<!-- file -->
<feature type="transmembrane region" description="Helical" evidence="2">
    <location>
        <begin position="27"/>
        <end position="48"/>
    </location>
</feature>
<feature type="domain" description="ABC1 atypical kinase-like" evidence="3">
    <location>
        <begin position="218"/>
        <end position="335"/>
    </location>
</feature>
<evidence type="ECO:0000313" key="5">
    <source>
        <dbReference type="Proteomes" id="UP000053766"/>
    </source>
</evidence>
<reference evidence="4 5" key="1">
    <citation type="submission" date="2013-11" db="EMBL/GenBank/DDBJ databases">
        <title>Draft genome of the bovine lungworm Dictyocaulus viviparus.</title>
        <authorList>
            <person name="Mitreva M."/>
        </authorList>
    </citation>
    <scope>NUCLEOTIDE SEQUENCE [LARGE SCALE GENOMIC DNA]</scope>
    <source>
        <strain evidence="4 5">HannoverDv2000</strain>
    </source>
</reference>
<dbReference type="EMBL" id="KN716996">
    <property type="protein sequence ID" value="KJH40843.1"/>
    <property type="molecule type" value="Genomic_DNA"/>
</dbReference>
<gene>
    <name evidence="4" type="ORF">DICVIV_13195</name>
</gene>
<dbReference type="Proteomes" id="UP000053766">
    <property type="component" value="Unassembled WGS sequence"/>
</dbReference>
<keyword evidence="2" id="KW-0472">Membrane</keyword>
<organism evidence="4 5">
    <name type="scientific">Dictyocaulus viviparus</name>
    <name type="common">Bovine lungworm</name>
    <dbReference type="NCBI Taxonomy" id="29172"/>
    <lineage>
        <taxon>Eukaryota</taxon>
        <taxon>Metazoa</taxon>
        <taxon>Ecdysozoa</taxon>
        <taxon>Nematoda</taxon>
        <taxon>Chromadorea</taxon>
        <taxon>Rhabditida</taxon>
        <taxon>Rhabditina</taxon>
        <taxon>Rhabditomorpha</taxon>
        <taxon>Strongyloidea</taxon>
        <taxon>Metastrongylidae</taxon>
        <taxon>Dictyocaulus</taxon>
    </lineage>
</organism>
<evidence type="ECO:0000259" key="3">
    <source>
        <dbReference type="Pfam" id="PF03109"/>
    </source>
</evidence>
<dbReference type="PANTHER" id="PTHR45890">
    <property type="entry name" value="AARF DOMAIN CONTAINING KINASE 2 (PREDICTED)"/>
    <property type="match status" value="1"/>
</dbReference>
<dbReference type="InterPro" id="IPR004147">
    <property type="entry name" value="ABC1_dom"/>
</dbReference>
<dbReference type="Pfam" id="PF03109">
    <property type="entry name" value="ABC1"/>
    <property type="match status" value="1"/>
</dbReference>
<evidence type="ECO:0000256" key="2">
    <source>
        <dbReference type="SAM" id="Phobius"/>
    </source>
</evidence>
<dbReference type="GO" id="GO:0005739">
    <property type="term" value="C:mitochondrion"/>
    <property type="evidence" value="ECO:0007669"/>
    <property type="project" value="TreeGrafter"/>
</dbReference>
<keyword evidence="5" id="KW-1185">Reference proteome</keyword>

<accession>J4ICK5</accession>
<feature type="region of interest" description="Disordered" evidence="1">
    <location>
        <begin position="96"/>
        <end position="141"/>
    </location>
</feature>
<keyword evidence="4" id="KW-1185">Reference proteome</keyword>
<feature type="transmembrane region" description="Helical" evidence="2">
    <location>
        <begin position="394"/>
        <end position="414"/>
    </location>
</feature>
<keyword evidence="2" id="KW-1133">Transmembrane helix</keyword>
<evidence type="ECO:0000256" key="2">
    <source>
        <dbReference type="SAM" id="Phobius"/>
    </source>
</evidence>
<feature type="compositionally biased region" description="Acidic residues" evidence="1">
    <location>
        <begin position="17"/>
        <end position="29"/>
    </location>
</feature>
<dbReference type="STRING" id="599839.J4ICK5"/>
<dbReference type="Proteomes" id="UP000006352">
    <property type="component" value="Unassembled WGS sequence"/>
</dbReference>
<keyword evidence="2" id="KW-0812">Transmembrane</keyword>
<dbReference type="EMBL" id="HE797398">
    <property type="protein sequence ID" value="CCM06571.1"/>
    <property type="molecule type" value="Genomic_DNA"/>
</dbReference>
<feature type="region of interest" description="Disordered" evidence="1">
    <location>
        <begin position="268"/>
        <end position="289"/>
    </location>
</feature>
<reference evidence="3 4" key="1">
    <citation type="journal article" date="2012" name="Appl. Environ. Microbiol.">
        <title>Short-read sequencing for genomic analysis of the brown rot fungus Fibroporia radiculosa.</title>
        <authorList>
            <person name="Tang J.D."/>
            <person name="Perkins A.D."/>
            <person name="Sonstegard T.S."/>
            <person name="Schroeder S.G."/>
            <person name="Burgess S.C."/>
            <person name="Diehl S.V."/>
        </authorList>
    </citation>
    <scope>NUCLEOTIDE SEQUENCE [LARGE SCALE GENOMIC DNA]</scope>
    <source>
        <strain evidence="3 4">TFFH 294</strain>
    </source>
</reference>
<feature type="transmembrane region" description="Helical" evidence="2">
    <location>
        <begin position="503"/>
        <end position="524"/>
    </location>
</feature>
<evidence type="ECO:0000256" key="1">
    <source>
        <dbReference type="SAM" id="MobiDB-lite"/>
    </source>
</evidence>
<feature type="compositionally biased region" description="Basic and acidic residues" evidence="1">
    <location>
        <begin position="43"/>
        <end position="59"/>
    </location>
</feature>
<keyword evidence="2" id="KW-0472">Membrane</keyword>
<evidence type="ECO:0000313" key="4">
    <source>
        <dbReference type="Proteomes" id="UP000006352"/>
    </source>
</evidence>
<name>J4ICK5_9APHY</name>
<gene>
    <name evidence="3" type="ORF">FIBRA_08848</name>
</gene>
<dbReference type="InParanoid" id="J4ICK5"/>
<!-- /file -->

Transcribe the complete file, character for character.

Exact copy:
<feature type="transmembrane region" description="Helical" evidence="2">
    <location>
        <begin position="27"/>
        <end position="48"/>
    </location>
</feature>
<feature type="domain" description="ABC1 atypical kinase-like" evidence="3">
    <location>
        <begin position="218"/>
        <end position="335"/>
    </location>
</feature>
<evidence type="ECO:0000313" key="5">
    <source>
        <dbReference type="Proteomes" id="UP000053766"/>
    </source>
</evidence>
<reference evidence="4 5" key="1">
    <citation type="submission" date="2013-11" db="EMBL/GenBank/DDBJ databases">
        <title>Draft genome of the bovine lungworm Dictyocaulus viviparus.</title>
        <authorList>
            <person name="Mitreva M."/>
        </authorList>
    </citation>
    <scope>NUCLEOTIDE SEQUENCE [LARGE SCALE GENOMIC DNA]</scope>
    <source>
        <strain evidence="4 5">HannoverDv2000</strain>
    </source>
</reference>
<dbReference type="EMBL" id="KN716996">
    <property type="protein sequence ID" value="KJH40843.1"/>
    <property type="molecule type" value="Genomic_DNA"/>
</dbReference>
<gene>
    <name evidence="4" type="ORF">DICVIV_13195</name>
</gene>
<dbReference type="Proteomes" id="UP000053766">
    <property type="component" value="Unassembled WGS sequence"/>
</dbReference>
<keyword evidence="2" id="KW-0472">Membrane</keyword>
<organism evidence="4 5">
    <name type="scientific">Dictyocaulus viviparus</name>
    <name type="common">Bovine lungworm</name>
    <dbReference type="NCBI Taxonomy" id="29172"/>
    <lineage>
        <taxon>Eukaryota</taxon>
        <taxon>Metazoa</taxon>
        <taxon>Ecdysozoa</taxon>
        <taxon>Nematoda</taxon>
        <taxon>Chromadorea</taxon>
        <taxon>Rhabditida</taxon>
        <taxon>Rhabditina</taxon>
        <taxon>Rhabditomorpha</taxon>
        <taxon>Strongyloidea</taxon>
        <taxon>Metastrongylidae</taxon>
        <taxon>Dictyocaulus</taxon>
    </lineage>
</organism>
<evidence type="ECO:0000259" key="3">
    <source>
        <dbReference type="Pfam" id="PF03109"/>
    </source>
</evidence>
<dbReference type="PANTHER" id="PTHR45890">
    <property type="entry name" value="AARF DOMAIN CONTAINING KINASE 2 (PREDICTED)"/>
    <property type="match status" value="1"/>
</dbReference>
<dbReference type="InterPro" id="IPR004147">
    <property type="entry name" value="ABC1_dom"/>
</dbReference>
<dbReference type="Pfam" id="PF03109">
    <property type="entry name" value="ABC1"/>
    <property type="match status" value="1"/>
</dbReference>
<evidence type="ECO:0000256" key="2">
    <source>
        <dbReference type="SAM" id="Phobius"/>
    </source>
</evidence>
<dbReference type="GO" id="GO:0005739">
    <property type="term" value="C:mitochondrion"/>
    <property type="evidence" value="ECO:0007669"/>
    <property type="project" value="TreeGrafter"/>
</dbReference>
<keyword evidence="5" id="KW-1185">Reference proteome</keyword>

<accession>J4ICK5</accession>
<feature type="region of interest" description="Disordered" evidence="1">
    <location>
        <begin position="96"/>
        <end position="141"/>
    </location>
</feature>
<keyword evidence="4" id="KW-1185">Reference proteome</keyword>
<feature type="transmembrane region" description="Helical" evidence="2">
    <location>
        <begin position="394"/>
        <end position="414"/>
    </location>
</feature>
<keyword evidence="2" id="KW-1133">Transmembrane helix</keyword>
<evidence type="ECO:0000256" key="2">
    <source>
        <dbReference type="SAM" id="Phobius"/>
    </source>
</evidence>
<feature type="compositionally biased region" description="Acidic residues" evidence="1">
    <location>
        <begin position="17"/>
        <end position="29"/>
    </location>
</feature>
<dbReference type="STRING" id="599839.J4ICK5"/>
<dbReference type="Proteomes" id="UP000006352">
    <property type="component" value="Unassembled WGS sequence"/>
</dbReference>
<keyword evidence="2" id="KW-0812">Transmembrane</keyword>
<dbReference type="EMBL" id="HE797398">
    <property type="protein sequence ID" value="CCM06571.1"/>
    <property type="molecule type" value="Genomic_DNA"/>
</dbReference>
<feature type="region of interest" description="Disordered" evidence="1">
    <location>
        <begin position="268"/>
        <end position="289"/>
    </location>
</feature>
<reference evidence="3 4" key="1">
    <citation type="journal article" date="2012" name="Appl. Environ. Microbiol.">
        <title>Short-read sequencing for genomic analysis of the brown rot fungus Fibroporia radiculosa.</title>
        <authorList>
            <person name="Tang J.D."/>
            <person name="Perkins A.D."/>
            <person name="Sonstegard T.S."/>
            <person name="Schroeder S.G."/>
            <person name="Burgess S.C."/>
            <person name="Diehl S.V."/>
        </authorList>
    </citation>
    <scope>NUCLEOTIDE SEQUENCE [LARGE SCALE GENOMIC DNA]</scope>
    <source>
        <strain evidence="3 4">TFFH 294</strain>
    </source>
</reference>
<feature type="transmembrane region" description="Helical" evidence="2">
    <location>
        <begin position="503"/>
        <end position="524"/>
    </location>
</feature>
<evidence type="ECO:0000256" key="1">
    <source>
        <dbReference type="SAM" id="MobiDB-lite"/>
    </source>
</evidence>
<feature type="compositionally biased region" description="Basic and acidic residues" evidence="1">
    <location>
        <begin position="43"/>
        <end position="59"/>
    </location>
</feature>
<keyword evidence="2" id="KW-0472">Membrane</keyword>
<evidence type="ECO:0000313" key="4">
    <source>
        <dbReference type="Proteomes" id="UP000006352"/>
    </source>
</evidence>
<name>J4ICK5_9APHY</name>
<gene>
    <name evidence="3" type="ORF">FIBRA_08848</name>
</gene>
<dbReference type="InParanoid" id="J4ICK5"/>